Prior to that he was the editor of several influential specialist publications read by tens of thousands of people.
Matthew has specialised in areas including politics, public services, technology, defence, international development and e-government and has experience interviewing and commissioning high profile figures ranging from Cabinet level government ministers through to senior company executives and even heads of the armed forces.
He has strong writing skills, a solid understanding of what journalists are looking for and professional experience in the social media environment, having managed accounts followed by thousands of users, ranging from senior civil servants to leading politicians.
Prior to becoming a journalist he worked in PR and marketing, building online marketing strategies, conducting marketing research and achieving regular positive media coverage for employers.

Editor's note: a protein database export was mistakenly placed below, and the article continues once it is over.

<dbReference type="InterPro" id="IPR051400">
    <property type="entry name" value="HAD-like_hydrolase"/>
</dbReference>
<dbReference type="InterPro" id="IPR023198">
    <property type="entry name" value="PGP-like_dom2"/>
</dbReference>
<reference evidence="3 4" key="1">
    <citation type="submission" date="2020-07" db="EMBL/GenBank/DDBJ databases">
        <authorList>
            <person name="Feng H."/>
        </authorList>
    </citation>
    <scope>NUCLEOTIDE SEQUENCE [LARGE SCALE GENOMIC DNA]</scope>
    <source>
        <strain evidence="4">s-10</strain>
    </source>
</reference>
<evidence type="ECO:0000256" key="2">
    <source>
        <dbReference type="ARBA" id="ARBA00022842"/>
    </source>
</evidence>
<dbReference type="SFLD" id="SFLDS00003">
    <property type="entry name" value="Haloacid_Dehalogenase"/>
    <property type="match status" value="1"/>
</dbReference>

“Achieving a strong media presence places a business in a position of authority. Those who get their comments published are the experts – they are the people the market should turn to for the answers.”
A little about Matthew:In his spare time Matthew is passionate about photography. He has performed in contemporary theatre and community arts projects. His interests include travelling, cooking and live music. He is fascinated by politics, holds a master’s degree in international history, and attempts to row with his local boat club whenever he has the opportunity.
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- Matthew Gould: September is only the first chapter for shared care records - 11th February 2021
- A digital strategy refresh for health and care in Scotland – what to expect - 25th January 2021